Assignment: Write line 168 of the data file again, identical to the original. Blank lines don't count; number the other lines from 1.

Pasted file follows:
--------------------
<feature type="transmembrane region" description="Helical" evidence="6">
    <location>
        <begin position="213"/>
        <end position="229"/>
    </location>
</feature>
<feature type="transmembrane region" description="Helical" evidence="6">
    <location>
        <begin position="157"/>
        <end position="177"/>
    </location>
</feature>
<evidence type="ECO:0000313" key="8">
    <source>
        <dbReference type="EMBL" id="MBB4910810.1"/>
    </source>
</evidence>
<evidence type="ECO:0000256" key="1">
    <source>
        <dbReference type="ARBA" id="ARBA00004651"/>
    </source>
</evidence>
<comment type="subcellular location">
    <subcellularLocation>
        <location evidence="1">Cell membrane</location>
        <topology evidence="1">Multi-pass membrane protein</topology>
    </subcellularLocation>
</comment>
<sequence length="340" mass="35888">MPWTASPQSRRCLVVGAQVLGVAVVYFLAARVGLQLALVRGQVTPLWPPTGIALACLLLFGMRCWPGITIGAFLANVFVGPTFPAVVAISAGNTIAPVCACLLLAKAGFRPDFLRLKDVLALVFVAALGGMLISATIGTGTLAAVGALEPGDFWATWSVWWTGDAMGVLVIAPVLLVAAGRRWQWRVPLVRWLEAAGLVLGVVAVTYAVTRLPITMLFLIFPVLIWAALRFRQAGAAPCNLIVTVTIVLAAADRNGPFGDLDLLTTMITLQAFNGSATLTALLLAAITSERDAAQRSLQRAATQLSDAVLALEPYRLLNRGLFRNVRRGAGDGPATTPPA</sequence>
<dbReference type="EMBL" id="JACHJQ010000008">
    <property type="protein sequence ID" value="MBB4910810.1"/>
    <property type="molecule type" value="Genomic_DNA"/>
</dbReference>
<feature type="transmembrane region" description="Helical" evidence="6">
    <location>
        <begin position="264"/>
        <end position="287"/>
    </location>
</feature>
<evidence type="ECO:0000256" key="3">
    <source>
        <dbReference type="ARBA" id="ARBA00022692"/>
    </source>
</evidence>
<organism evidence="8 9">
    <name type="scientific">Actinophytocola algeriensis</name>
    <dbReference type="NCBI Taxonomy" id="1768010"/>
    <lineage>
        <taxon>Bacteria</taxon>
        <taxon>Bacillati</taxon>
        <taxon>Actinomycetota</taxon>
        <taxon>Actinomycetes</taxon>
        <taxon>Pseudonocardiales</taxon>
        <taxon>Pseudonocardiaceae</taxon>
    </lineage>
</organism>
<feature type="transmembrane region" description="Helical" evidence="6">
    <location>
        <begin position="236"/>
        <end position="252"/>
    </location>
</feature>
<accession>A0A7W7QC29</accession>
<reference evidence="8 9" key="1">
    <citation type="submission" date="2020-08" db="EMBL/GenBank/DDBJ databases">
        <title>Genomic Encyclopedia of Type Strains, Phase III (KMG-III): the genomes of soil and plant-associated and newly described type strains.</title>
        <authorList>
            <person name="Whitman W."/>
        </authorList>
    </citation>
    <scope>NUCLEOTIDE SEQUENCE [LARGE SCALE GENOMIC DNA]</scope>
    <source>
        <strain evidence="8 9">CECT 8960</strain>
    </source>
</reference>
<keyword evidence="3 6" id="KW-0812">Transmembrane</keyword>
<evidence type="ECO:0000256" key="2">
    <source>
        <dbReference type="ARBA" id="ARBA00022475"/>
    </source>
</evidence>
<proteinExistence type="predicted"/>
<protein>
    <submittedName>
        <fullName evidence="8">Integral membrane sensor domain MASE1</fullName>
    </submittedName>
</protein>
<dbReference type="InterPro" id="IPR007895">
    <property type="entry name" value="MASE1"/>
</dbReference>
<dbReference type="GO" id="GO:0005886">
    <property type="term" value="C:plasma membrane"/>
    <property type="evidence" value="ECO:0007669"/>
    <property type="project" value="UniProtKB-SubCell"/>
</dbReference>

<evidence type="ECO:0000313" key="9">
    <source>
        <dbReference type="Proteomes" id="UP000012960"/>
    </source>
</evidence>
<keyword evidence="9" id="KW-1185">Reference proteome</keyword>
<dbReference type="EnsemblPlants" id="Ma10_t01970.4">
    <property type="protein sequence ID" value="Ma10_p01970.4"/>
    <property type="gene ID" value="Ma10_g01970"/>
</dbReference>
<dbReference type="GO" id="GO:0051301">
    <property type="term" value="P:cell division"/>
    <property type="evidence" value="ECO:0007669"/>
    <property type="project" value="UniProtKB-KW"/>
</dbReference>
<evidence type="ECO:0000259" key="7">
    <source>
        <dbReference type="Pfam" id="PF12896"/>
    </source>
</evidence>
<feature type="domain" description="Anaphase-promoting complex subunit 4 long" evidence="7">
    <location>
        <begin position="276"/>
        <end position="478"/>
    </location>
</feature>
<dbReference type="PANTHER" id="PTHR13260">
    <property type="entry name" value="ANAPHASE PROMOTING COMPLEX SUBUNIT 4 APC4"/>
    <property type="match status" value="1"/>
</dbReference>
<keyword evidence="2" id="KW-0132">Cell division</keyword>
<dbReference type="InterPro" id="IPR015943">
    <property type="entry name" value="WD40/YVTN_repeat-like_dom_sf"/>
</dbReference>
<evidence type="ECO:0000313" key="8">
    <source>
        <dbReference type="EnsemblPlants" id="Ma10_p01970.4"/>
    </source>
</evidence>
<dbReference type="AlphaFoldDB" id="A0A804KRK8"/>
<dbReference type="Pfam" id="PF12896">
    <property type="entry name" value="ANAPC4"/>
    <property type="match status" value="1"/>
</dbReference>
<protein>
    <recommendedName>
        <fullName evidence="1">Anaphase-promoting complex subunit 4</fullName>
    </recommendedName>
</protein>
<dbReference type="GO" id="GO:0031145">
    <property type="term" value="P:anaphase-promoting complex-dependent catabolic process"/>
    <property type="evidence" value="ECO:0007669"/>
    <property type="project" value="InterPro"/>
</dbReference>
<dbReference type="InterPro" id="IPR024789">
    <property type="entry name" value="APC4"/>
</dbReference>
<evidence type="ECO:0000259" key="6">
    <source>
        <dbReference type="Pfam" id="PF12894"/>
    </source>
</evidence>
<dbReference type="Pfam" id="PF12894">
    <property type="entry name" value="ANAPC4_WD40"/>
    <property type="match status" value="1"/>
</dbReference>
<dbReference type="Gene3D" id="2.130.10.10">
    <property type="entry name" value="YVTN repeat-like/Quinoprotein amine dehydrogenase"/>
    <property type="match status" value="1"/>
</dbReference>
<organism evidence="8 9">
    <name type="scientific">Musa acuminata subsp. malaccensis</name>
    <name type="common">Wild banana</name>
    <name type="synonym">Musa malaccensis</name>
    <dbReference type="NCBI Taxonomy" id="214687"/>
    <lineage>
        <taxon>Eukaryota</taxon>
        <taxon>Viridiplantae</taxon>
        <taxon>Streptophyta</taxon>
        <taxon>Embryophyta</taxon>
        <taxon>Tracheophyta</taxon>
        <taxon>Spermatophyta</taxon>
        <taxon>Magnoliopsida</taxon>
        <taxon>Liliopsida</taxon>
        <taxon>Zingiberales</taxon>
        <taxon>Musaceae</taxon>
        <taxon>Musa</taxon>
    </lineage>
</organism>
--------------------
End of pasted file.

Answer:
    <name type="common">Wild banana</name>